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  • Writer's pictureSheila Brant

Maple Ale

Updated: Apr 6, 2021

Not everyone is a home-brewer, but for those who share the hobby - this recipe is for you! This 6.3% ABV Maple Ale was crafted using pure Brantview Farms Maple syrup which you can catch as the mild flavor finish on this brew. A nutty, roasted flavor make this a complex flavorful ale for any beer enthusiast to try.



10 lb Pale Malt

1 lb Brown Malt

12 oz Chocolate Malt

2 oz Caramel/Crystal Malt

.75 oz Magnum hops

1 oz Fuggle hops

1 package Denny's Favorite (Wyeast Labs)

A hand is holding a Brantview Farms Maple syrup jug over a large silver pot that contains a dark hot liquid and is pouring syrup into mixture.
Brewing Maple Ale


First step is to mash all grains in at 152 degrees for 60 minutes. Next, sparge the grains with 170 degree water until you have collected 7 gallons of wort. Bring wort to a boil and add .75 oz magnum hops (this step takes around 60 minutes).

Add 1 oz. fuggle hops and 16 oz. of pure maple syrup to the boiling wort (this takes 10 minutes). After 60 minute boil is complete, cool the wort to below 70 degrees and whirlpool if you are able.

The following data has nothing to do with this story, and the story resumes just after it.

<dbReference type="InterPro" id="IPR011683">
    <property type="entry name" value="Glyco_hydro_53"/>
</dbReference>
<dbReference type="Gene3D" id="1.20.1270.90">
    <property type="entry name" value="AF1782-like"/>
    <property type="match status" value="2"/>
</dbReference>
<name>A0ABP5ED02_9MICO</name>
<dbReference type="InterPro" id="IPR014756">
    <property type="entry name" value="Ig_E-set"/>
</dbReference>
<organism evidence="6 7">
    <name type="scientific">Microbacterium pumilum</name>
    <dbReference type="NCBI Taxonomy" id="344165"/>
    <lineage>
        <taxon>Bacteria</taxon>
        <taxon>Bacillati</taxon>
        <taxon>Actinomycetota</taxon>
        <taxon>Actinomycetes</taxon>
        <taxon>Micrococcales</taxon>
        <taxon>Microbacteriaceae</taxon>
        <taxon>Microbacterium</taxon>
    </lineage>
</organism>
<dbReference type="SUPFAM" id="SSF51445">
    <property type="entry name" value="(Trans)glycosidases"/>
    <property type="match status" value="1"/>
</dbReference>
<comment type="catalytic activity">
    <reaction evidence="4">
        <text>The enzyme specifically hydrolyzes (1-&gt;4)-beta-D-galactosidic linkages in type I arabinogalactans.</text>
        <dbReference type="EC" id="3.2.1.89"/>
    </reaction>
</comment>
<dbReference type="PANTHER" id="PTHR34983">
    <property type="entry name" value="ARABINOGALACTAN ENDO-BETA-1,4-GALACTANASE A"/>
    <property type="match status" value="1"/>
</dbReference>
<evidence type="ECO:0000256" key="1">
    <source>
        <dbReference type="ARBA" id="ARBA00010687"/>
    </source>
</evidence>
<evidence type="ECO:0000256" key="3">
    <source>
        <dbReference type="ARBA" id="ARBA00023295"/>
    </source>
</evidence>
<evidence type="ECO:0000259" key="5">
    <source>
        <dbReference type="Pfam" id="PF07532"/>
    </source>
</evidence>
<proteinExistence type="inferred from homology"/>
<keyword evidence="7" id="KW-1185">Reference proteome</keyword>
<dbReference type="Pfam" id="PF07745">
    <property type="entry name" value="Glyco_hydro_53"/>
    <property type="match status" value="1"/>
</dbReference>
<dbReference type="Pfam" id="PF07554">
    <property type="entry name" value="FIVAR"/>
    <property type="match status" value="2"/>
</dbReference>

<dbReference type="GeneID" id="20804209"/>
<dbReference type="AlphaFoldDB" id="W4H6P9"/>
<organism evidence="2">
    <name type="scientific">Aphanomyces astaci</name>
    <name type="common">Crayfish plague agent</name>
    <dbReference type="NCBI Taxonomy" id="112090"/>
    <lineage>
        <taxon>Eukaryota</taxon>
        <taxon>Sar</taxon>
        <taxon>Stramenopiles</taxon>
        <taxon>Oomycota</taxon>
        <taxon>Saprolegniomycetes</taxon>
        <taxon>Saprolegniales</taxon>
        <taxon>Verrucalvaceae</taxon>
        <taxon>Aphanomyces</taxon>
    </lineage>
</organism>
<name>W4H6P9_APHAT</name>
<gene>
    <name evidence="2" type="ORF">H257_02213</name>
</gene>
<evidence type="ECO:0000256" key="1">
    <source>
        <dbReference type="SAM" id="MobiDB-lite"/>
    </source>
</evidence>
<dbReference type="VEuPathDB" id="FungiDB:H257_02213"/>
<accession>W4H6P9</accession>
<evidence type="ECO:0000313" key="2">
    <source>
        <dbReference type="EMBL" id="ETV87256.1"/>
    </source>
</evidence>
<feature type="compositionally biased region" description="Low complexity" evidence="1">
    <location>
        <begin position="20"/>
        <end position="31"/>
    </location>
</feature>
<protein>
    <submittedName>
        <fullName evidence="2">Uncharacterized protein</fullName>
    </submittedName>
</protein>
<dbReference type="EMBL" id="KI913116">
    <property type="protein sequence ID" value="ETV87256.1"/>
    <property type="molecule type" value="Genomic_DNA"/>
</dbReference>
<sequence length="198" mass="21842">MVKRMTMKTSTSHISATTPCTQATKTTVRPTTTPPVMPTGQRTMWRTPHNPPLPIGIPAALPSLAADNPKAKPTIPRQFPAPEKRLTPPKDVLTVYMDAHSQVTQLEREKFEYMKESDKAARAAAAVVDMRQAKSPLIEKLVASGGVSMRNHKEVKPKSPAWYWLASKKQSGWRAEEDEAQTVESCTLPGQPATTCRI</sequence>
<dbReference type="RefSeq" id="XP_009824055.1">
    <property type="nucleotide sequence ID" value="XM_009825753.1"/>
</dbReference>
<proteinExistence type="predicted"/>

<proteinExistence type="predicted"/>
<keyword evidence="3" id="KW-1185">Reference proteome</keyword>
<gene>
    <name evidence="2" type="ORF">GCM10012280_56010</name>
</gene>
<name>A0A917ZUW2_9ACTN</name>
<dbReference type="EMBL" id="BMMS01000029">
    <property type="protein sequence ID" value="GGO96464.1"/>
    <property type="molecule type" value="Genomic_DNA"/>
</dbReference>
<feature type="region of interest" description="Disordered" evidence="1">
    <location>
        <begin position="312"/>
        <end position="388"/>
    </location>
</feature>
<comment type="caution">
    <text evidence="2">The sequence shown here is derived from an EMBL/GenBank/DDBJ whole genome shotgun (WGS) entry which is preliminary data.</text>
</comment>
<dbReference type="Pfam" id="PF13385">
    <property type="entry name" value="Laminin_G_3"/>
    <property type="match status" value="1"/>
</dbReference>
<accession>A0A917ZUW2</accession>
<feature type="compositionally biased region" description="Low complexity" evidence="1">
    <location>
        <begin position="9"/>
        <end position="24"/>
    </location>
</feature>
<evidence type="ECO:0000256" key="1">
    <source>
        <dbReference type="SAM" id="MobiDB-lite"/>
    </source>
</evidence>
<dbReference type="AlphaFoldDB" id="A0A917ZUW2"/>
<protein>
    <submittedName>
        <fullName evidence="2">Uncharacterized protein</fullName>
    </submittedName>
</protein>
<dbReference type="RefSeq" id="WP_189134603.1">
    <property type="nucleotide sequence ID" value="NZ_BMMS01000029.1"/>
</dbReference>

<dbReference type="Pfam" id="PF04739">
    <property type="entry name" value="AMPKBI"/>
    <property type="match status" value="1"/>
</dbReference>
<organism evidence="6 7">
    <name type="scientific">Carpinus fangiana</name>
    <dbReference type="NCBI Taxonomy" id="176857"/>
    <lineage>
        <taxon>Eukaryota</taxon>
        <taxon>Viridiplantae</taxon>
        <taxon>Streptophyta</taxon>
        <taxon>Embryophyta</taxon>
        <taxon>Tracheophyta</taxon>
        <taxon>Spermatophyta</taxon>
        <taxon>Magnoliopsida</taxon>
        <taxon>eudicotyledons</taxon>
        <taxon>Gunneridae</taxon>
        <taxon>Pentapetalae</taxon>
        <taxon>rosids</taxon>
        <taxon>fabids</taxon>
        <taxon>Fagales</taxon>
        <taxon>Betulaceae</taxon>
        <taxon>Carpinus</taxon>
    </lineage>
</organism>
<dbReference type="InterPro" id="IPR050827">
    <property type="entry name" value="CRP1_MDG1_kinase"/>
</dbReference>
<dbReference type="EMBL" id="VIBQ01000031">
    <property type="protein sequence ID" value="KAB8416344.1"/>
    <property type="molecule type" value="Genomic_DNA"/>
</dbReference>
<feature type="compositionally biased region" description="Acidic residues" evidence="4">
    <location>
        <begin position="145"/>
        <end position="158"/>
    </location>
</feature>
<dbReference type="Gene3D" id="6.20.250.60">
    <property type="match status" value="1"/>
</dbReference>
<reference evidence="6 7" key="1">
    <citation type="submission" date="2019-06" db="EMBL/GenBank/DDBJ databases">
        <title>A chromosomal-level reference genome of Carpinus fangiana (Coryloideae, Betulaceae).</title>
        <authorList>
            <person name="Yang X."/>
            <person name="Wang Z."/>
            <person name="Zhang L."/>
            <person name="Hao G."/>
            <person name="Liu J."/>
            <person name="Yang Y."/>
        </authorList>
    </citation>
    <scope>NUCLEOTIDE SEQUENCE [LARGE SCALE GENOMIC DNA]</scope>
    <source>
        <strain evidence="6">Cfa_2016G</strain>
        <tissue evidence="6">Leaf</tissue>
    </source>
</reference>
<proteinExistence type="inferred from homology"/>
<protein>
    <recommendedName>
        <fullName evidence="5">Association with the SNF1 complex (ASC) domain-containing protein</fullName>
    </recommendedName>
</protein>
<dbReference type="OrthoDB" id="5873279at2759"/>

Put wort into fermenter. You should have close to 5.5-6 gallons. Take a hydrometer reading and you should have a 1.060+ beer depending on your efficiency. Then pitch the yeast. In this recipe, we used Wyeast 1450.

Ferment the beer for two weeks or until bubbling has slowed. Take a hydrometer reading and the beer should finish near 1.010.

A tall beaker with brown liquid is checked with a hydrometer. In background, a jug of Brantview Farms Maple syrup sits atop bags of brown grain.
Hydrometer check of Maple Ale

Directions (continued):

After fermentation has ended, you can secondary beer in another fermenter and cold crash the beer at a cold temperature to clarify. After two days at 40 degrees, we added 16 additional ounces of pure maple syrup and let it at 40 degrees for two more days.

Finally, package the beer using a keg or bottle. We placed the beer in a keg and force carbonated it at 30 psi for two days then served at 10 psi. The finished ale is 6.3% ABV with a slightly nutty, roasted flavor and a subtle, mild maple flavor finish. Recipe by Ben Shaffer, Beer Enthusiast and Home Brewer

A jug of Brantview Farms Maple syrup sits next to a glass filled with a brown beverage that has a light tan foam on top.  The jug and glass are resting atop a silver grate of a beer tap with various colorful stickers on wall behind them.
Cold Maple Ale ready to taste!


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